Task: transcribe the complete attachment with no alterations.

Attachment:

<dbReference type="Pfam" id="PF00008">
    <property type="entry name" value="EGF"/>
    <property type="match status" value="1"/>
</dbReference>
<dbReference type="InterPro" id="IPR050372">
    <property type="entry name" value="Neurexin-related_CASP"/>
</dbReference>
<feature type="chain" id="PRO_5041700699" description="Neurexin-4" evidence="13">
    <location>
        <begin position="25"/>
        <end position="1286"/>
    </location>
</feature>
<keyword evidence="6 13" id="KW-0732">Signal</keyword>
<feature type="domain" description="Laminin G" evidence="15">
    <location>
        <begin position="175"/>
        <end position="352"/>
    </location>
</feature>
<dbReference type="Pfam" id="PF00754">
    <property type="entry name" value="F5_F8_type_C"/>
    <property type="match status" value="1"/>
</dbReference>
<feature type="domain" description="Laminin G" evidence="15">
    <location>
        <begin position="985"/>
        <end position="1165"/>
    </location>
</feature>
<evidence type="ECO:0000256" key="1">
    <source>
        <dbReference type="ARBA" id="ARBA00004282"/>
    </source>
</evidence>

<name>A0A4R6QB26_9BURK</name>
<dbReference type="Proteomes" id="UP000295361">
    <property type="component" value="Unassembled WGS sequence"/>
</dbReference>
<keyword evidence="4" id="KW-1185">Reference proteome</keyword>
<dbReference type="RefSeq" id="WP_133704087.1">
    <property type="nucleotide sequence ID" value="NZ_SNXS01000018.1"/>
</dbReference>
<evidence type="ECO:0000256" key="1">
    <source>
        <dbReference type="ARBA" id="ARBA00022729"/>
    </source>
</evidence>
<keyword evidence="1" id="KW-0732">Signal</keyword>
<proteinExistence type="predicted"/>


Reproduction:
<dbReference type="Pfam" id="PF00008">
    <property type="entry name" value="EGF"/>
    <property type="match status" value="1"/>
</dbReference>
<dbReference type="InterPro" id="IPR050372">
    <property type="entry name" value="Neurexin-related_CASP"/>
</dbReference>
<feature type="chain" id="PRO_5041700699" description="Neurexin-4" evidence="13">
    <location>
        <begin position="25"/>
        <end position="1286"/>
    </location>
</feature>
<keyword evidence="6 13" id="KW-0732">Signal</keyword>
<feature type="domain" description="Laminin G" evidence="15">
    <location>
        <begin position="175"/>
        <end position="352"/>
    </location>
</feature>
<dbReference type="Pfam" id="PF00754">
    <property type="entry name" value="F5_F8_type_C"/>
    <property type="match status" value="1"/>
</dbReference>
<feature type="domain" description="Laminin G" evidence="15">
    <location>
        <begin position="985"/>
        <end position="1165"/>
    </location>
</feature>
<evidence type="ECO:0000256" key="1">
    <source>
        <dbReference type="ARBA" id="ARBA00004282"/>
    </source>
</evidence>

<name>A0A4R6QB26_9BURK</name>
<dbReference type="Proteomes" id="UP000295361">
    <property type="component" value="Unassembled WGS sequence"/>
</dbReference>
<keyword evidence="4" id="KW-1185">Reference proteome</keyword>
<dbReference type="RefSeq" id="WP_133704087.1">
    <property type="nucleotide sequence ID" value="NZ_SNXS01000018.1"/>
</dbReference>
<evidence type="ECO:0000256" key="1">
    <source>
        <dbReference type="ARBA" id="ARBA00022729"/>
    </source>
</evidence>
<keyword evidence="1" id="KW-0732">Signal</keyword>
<proteinExistence type="predicted"/>